The estate of late rocker Prince has emerged victorious is a lengthy court battle over an unauthorised posthumous EP.

Back in April of 2017, sound engineer, songwriter and producer George Ian Boxill made headlines when he released a previously unheard Prince track. Titled ‘Deliverance’, it was set to be the title-track from a six-song EP which would have been released on the first anniversary of Prince’s death.

“The songs were written and recorded when Prince was an independent artist, protesting what he saw as an unjust music industry,” a press released said at the time.

“In the spirit of that independence, and in supporting Prince’s opinion of major label contracts, Deliverance is being released independently via RMA, a Vancouver, WA, based record company. The majority of all sales of Deliverance will benefit Prince’s estate.”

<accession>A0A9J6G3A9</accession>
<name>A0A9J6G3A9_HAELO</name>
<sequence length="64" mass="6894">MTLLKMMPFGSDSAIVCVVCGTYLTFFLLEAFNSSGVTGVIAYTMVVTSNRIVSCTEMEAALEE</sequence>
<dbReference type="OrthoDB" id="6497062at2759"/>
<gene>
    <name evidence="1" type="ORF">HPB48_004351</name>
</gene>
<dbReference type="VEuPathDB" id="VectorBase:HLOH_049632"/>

A legal battle followed almost immediately, removing the title-track from streaming services, and sending it back to the rocker’s legendary vault.

The lawsuit had alleged that Boxill signed a confidentiality agreement stating that any work completed with Prince “would remain Prince’s sole and exclusive property, and claimed that the release of the EP would “permanently and irreparably” damage Prince’s Paisley Park estate.

Now, over 18 months later, Prince’s estate has emerged victorious in this lengthy legal battle.